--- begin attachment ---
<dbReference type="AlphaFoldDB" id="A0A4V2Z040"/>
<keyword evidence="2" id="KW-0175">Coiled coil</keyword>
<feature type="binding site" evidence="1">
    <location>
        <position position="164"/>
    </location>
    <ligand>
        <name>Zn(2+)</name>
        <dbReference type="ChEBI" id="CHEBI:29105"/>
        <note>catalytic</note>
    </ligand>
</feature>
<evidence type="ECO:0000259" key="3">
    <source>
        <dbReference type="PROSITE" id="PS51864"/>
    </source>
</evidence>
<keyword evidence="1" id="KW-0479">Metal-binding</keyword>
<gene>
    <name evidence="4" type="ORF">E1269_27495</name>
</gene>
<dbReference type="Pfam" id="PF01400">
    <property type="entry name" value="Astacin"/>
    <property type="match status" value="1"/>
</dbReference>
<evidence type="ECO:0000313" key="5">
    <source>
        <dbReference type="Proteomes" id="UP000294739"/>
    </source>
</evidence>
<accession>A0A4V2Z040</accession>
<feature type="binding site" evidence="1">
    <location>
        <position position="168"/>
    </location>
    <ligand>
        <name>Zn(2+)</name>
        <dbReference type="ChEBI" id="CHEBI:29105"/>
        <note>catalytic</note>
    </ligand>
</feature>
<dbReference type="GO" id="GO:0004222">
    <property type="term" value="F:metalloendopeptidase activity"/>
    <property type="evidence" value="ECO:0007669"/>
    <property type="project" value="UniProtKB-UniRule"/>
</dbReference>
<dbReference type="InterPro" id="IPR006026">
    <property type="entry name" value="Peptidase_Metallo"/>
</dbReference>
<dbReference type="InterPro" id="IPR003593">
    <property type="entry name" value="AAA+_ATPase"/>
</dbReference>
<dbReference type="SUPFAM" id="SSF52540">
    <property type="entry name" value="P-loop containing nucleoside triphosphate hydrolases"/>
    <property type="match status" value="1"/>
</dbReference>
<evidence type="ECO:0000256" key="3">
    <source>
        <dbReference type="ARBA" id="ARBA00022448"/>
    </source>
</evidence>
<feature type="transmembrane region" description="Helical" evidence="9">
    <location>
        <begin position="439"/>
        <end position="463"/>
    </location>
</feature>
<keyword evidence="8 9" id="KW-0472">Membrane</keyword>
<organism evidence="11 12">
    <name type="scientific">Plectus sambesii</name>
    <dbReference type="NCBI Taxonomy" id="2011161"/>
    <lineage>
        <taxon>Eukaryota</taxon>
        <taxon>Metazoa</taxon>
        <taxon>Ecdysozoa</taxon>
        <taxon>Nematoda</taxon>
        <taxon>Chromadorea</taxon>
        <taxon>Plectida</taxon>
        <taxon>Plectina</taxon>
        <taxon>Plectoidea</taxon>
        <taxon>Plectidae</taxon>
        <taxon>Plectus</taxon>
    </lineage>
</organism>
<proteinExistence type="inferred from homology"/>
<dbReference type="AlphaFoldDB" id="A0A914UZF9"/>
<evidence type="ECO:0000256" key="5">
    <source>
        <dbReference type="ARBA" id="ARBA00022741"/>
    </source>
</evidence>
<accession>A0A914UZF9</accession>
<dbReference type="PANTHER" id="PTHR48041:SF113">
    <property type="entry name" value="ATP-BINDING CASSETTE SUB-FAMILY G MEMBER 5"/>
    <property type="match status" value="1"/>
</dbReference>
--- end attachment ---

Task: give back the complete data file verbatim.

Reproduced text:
<dbReference type="AlphaFoldDB" id="A0A4V2Z040"/>
<keyword evidence="2" id="KW-0175">Coiled coil</keyword>
<feature type="binding site" evidence="1">
    <location>
        <position position="164"/>
    </location>
    <ligand>
        <name>Zn(2+)</name>
        <dbReference type="ChEBI" id="CHEBI:29105"/>
        <note>catalytic</note>
    </ligand>
</feature>
<evidence type="ECO:0000259" key="3">
    <source>
        <dbReference type="PROSITE" id="PS51864"/>
    </source>
</evidence>
<keyword evidence="1" id="KW-0479">Metal-binding</keyword>
<gene>
    <name evidence="4" type="ORF">E1269_27495</name>
</gene>
<dbReference type="Pfam" id="PF01400">
    <property type="entry name" value="Astacin"/>
    <property type="match status" value="1"/>
</dbReference>
<evidence type="ECO:0000313" key="5">
    <source>
        <dbReference type="Proteomes" id="UP000294739"/>
    </source>
</evidence>
<accession>A0A4V2Z040</accession>
<feature type="binding site" evidence="1">
    <location>
        <position position="168"/>
    </location>
    <ligand>
        <name>Zn(2+)</name>
        <dbReference type="ChEBI" id="CHEBI:29105"/>
        <note>catalytic</note>
    </ligand>
</feature>
<dbReference type="GO" id="GO:0004222">
    <property type="term" value="F:metalloendopeptidase activity"/>
    <property type="evidence" value="ECO:0007669"/>
    <property type="project" value="UniProtKB-UniRule"/>
</dbReference>
<dbReference type="InterPro" id="IPR006026">
    <property type="entry name" value="Peptidase_Metallo"/>
</dbReference>
<dbReference type="InterPro" id="IPR003593">
    <property type="entry name" value="AAA+_ATPase"/>
</dbReference>
<dbReference type="SUPFAM" id="SSF52540">
    <property type="entry name" value="P-loop containing nucleoside triphosphate hydrolases"/>
    <property type="match status" value="1"/>
</dbReference>
<evidence type="ECO:0000256" key="3">
    <source>
        <dbReference type="ARBA" id="ARBA00022448"/>
    </source>
</evidence>
<feature type="transmembrane region" description="Helical" evidence="9">
    <location>
        <begin position="439"/>
        <end position="463"/>
    </location>
</feature>
<keyword evidence="8 9" id="KW-0472">Membrane</keyword>
<organism evidence="11 12">
    <name type="scientific">Plectus sambesii</name>
    <dbReference type="NCBI Taxonomy" id="2011161"/>
    <lineage>
        <taxon>Eukaryota</taxon>
        <taxon>Metazoa</taxon>
        <taxon>Ecdysozoa</taxon>
        <taxon>Nematoda</taxon>
        <taxon>Chromadorea</taxon>
        <taxon>Plectida</taxon>
        <taxon>Plectina</taxon>
        <taxon>Plectoidea</taxon>
        <taxon>Plectidae</taxon>
        <taxon>Plectus</taxon>
    </lineage>
</organism>
<proteinExistence type="inferred from homology"/>
<dbReference type="AlphaFoldDB" id="A0A914UZF9"/>
<evidence type="ECO:0000256" key="5">
    <source>
        <dbReference type="ARBA" id="ARBA00022741"/>
    </source>
</evidence>
<accession>A0A914UZF9</accession>
<dbReference type="PANTHER" id="PTHR48041:SF113">
    <property type="entry name" value="ATP-BINDING CASSETTE SUB-FAMILY G MEMBER 5"/>
    <property type="match status" value="1"/>
</dbReference>